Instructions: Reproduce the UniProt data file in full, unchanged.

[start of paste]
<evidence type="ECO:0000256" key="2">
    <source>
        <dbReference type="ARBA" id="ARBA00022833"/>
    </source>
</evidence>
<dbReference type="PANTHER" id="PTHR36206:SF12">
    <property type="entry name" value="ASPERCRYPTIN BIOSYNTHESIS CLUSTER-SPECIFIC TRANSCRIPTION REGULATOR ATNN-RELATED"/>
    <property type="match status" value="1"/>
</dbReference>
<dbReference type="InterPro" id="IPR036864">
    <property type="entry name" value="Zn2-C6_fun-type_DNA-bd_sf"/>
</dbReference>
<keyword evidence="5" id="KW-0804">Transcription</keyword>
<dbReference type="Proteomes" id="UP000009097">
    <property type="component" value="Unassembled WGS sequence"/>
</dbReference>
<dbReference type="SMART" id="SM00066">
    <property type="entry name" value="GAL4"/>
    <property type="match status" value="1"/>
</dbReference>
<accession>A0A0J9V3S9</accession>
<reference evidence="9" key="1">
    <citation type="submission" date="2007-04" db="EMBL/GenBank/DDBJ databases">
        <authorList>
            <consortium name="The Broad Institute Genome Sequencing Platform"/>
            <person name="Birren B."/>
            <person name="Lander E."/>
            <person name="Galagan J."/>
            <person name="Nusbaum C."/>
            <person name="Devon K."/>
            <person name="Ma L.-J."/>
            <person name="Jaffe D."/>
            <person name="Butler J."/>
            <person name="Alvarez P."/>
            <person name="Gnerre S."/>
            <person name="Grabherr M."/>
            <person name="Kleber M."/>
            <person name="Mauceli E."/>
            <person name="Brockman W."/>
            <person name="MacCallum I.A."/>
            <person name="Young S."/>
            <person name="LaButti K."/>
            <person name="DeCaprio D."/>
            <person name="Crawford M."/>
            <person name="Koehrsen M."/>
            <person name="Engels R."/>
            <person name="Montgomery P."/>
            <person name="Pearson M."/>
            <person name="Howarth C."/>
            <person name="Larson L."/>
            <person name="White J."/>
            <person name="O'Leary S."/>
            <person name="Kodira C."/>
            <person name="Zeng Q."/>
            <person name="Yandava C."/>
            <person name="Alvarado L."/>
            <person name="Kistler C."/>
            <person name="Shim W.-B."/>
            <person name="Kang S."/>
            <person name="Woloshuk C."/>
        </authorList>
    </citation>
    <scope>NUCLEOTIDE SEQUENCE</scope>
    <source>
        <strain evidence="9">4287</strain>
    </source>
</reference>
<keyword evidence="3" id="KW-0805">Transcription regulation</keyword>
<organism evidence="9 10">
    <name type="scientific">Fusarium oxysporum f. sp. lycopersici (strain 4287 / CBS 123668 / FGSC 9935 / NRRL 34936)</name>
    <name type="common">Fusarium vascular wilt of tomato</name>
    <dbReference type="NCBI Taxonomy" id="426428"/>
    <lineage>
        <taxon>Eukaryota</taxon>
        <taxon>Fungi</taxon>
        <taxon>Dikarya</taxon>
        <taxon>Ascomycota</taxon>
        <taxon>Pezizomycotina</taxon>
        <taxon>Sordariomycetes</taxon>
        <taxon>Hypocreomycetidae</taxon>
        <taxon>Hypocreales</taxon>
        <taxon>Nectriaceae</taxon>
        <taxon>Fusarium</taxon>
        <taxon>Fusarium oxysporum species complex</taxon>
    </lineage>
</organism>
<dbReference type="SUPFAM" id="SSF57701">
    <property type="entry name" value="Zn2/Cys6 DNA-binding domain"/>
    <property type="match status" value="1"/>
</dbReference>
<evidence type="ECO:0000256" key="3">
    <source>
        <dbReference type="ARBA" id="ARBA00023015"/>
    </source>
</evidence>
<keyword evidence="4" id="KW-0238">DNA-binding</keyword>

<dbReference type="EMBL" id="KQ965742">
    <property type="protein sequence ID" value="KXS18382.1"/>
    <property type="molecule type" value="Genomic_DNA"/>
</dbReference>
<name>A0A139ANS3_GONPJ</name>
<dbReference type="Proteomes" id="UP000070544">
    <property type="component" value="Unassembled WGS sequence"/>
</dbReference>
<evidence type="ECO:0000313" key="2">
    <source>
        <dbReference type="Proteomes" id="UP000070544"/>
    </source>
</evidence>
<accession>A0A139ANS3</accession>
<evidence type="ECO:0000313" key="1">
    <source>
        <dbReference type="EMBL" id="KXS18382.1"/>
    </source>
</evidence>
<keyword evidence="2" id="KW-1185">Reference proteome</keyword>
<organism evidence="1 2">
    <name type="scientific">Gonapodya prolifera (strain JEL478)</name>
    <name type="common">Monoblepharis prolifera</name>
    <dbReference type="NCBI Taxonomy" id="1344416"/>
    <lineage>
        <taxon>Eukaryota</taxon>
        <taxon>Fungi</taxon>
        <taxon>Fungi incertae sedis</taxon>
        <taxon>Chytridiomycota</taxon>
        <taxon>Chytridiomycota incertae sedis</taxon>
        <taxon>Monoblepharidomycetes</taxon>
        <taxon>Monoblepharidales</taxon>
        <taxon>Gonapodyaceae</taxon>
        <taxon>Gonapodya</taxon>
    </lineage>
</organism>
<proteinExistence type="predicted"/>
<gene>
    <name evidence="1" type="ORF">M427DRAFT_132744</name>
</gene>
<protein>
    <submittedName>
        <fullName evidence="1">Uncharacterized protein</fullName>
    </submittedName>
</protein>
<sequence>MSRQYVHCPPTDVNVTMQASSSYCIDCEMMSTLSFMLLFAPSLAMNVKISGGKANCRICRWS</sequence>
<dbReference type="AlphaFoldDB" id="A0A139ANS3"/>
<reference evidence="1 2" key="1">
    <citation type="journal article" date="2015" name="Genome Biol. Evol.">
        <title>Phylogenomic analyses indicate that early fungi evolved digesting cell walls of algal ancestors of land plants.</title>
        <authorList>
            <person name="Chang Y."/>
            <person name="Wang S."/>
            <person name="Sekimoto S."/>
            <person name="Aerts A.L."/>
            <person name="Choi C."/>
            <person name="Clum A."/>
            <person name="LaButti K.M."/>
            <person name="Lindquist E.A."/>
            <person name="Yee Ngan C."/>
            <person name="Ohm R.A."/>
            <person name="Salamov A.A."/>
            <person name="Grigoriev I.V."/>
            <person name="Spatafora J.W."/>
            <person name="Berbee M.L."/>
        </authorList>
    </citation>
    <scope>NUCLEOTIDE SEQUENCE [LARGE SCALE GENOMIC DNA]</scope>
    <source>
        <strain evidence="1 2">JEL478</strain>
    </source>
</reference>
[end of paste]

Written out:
<evidence type="ECO:0000256" key="2">
    <source>
        <dbReference type="ARBA" id="ARBA00022833"/>
    </source>
</evidence>
<dbReference type="PANTHER" id="PTHR36206:SF12">
    <property type="entry name" value="ASPERCRYPTIN BIOSYNTHESIS CLUSTER-SPECIFIC TRANSCRIPTION REGULATOR ATNN-RELATED"/>
    <property type="match status" value="1"/>
</dbReference>
<dbReference type="InterPro" id="IPR036864">
    <property type="entry name" value="Zn2-C6_fun-type_DNA-bd_sf"/>
</dbReference>
<keyword evidence="5" id="KW-0804">Transcription</keyword>
<dbReference type="Proteomes" id="UP000009097">
    <property type="component" value="Unassembled WGS sequence"/>
</dbReference>
<dbReference type="SMART" id="SM00066">
    <property type="entry name" value="GAL4"/>
    <property type="match status" value="1"/>
</dbReference>
<accession>A0A0J9V3S9</accession>
<reference evidence="9" key="1">
    <citation type="submission" date="2007-04" db="EMBL/GenBank/DDBJ databases">
        <authorList>
            <consortium name="The Broad Institute Genome Sequencing Platform"/>
            <person name="Birren B."/>
            <person name="Lander E."/>
            <person name="Galagan J."/>
            <person name="Nusbaum C."/>
            <person name="Devon K."/>
            <person name="Ma L.-J."/>
            <person name="Jaffe D."/>
            <person name="Butler J."/>
            <person name="Alvarez P."/>
            <person name="Gnerre S."/>
            <person name="Grabherr M."/>
            <person name="Kleber M."/>
            <person name="Mauceli E."/>
            <person name="Brockman W."/>
            <person name="MacCallum I.A."/>
            <person name="Young S."/>
            <person name="LaButti K."/>
            <person name="DeCaprio D."/>
            <person name="Crawford M."/>
            <person name="Koehrsen M."/>
            <person name="Engels R."/>
            <person name="Montgomery P."/>
            <person name="Pearson M."/>
            <person name="Howarth C."/>
            <person name="Larson L."/>
            <person name="White J."/>
            <person name="O'Leary S."/>
            <person name="Kodira C."/>
            <person name="Zeng Q."/>
            <person name="Yandava C."/>
            <person name="Alvarado L."/>
            <person name="Kistler C."/>
            <person name="Shim W.-B."/>
            <person name="Kang S."/>
            <person name="Woloshuk C."/>
        </authorList>
    </citation>
    <scope>NUCLEOTIDE SEQUENCE</scope>
    <source>
        <strain evidence="9">4287</strain>
    </source>
</reference>
<keyword evidence="3" id="KW-0805">Transcription regulation</keyword>
<organism evidence="9 10">
    <name type="scientific">Fusarium oxysporum f. sp. lycopersici (strain 4287 / CBS 123668 / FGSC 9935 / NRRL 34936)</name>
    <name type="common">Fusarium vascular wilt of tomato</name>
    <dbReference type="NCBI Taxonomy" id="426428"/>
    <lineage>
        <taxon>Eukaryota</taxon>
        <taxon>Fungi</taxon>
        <taxon>Dikarya</taxon>
        <taxon>Ascomycota</taxon>
        <taxon>Pezizomycotina</taxon>
        <taxon>Sordariomycetes</taxon>
        <taxon>Hypocreomycetidae</taxon>
        <taxon>Hypocreales</taxon>
        <taxon>Nectriaceae</taxon>
        <taxon>Fusarium</taxon>
        <taxon>Fusarium oxysporum species complex</taxon>
    </lineage>
</organism>
<dbReference type="SUPFAM" id="SSF57701">
    <property type="entry name" value="Zn2/Cys6 DNA-binding domain"/>
    <property type="match status" value="1"/>
</dbReference>
<evidence type="ECO:0000256" key="3">
    <source>
        <dbReference type="ARBA" id="ARBA00023015"/>
    </source>
</evidence>
<keyword evidence="4" id="KW-0238">DNA-binding</keyword>

<dbReference type="EMBL" id="KQ965742">
    <property type="protein sequence ID" value="KXS18382.1"/>
    <property type="molecule type" value="Genomic_DNA"/>
</dbReference>
<name>A0A139ANS3_GONPJ</name>
<dbReference type="Proteomes" id="UP000070544">
    <property type="component" value="Unassembled WGS sequence"/>
</dbReference>
<evidence type="ECO:0000313" key="2">
    <source>
        <dbReference type="Proteomes" id="UP000070544"/>
    </source>
</evidence>
<accession>A0A139ANS3</accession>
<evidence type="ECO:0000313" key="1">
    <source>
        <dbReference type="EMBL" id="KXS18382.1"/>
    </source>
</evidence>
<keyword evidence="2" id="KW-1185">Reference proteome</keyword>
<organism evidence="1 2">
    <name type="scientific">Gonapodya prolifera (strain JEL478)</name>
    <name type="common">Monoblepharis prolifera</name>
    <dbReference type="NCBI Taxonomy" id="1344416"/>
    <lineage>
        <taxon>Eukaryota</taxon>
        <taxon>Fungi</taxon>
        <taxon>Fungi incertae sedis</taxon>
        <taxon>Chytridiomycota</taxon>
        <taxon>Chytridiomycota incertae sedis</taxon>
        <taxon>Monoblepharidomycetes</taxon>
        <taxon>Monoblepharidales</taxon>
        <taxon>Gonapodyaceae</taxon>
        <taxon>Gonapodya</taxon>
    </lineage>
</organism>
<proteinExistence type="predicted"/>
<gene>
    <name evidence="1" type="ORF">M427DRAFT_132744</name>
</gene>
<protein>
    <submittedName>
        <fullName evidence="1">Uncharacterized protein</fullName>
    </submittedName>
</protein>
<sequence>MSRQYVHCPPTDVNVTMQASSSYCIDCEMMSTLSFMLLFAPSLAMNVKISGGKANCRICRWS</sequence>
<dbReference type="AlphaFoldDB" id="A0A139ANS3"/>
<reference evidence="1 2" key="1">
    <citation type="journal article" date="2015" name="Genome Biol. Evol.">
        <title>Phylogenomic analyses indicate that early fungi evolved digesting cell walls of algal ancestors of land plants.</title>
        <authorList>
            <person name="Chang Y."/>
            <person name="Wang S."/>
            <person name="Sekimoto S."/>
            <person name="Aerts A.L."/>
            <person name="Choi C."/>
            <person name="Clum A."/>
            <person name="LaButti K.M."/>
            <person name="Lindquist E.A."/>
            <person name="Yee Ngan C."/>
            <person name="Ohm R.A."/>
            <person name="Salamov A.A."/>
            <person name="Grigoriev I.V."/>
            <person name="Spatafora J.W."/>
            <person name="Berbee M.L."/>
        </authorList>
    </citation>
    <scope>NUCLEOTIDE SEQUENCE [LARGE SCALE GENOMIC DNA]</scope>
    <source>
        <strain evidence="1 2">JEL478</strain>
    </source>
</reference>